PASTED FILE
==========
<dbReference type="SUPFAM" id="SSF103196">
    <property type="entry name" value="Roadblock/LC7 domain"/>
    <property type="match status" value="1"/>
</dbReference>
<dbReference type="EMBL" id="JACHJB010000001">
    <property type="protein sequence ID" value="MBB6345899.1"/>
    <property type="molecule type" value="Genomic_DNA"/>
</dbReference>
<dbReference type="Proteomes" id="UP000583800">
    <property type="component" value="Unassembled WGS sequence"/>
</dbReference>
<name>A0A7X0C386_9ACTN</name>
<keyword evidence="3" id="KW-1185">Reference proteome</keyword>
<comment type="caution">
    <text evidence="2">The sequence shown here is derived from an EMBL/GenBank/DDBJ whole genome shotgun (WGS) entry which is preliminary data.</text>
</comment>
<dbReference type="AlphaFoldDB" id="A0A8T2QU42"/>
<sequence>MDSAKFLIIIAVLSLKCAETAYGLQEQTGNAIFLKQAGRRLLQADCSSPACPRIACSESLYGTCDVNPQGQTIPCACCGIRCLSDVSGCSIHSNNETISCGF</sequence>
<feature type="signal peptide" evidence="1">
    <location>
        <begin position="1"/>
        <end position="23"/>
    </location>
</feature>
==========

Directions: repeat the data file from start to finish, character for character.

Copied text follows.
<dbReference type="SUPFAM" id="SSF103196">
    <property type="entry name" value="Roadblock/LC7 domain"/>
    <property type="match status" value="1"/>
</dbReference>
<dbReference type="EMBL" id="JACHJB010000001">
    <property type="protein sequence ID" value="MBB6345899.1"/>
    <property type="molecule type" value="Genomic_DNA"/>
</dbReference>
<dbReference type="Proteomes" id="UP000583800">
    <property type="component" value="Unassembled WGS sequence"/>
</dbReference>
<name>A0A7X0C386_9ACTN</name>
<keyword evidence="3" id="KW-1185">Reference proteome</keyword>
<comment type="caution">
    <text evidence="2">The sequence shown here is derived from an EMBL/GenBank/DDBJ whole genome shotgun (WGS) entry which is preliminary data.</text>
</comment>
<dbReference type="AlphaFoldDB" id="A0A8T2QU42"/>
<sequence>MDSAKFLIIIAVLSLKCAETAYGLQEQTGNAIFLKQAGRRLLQADCSSPACPRIACSESLYGTCDVNPQGQTIPCACCGIRCLSDVSGCSIHSNNETISCGF</sequence>
<feature type="signal peptide" evidence="1">
    <location>
        <begin position="1"/>
        <end position="23"/>
    </location>
</feature>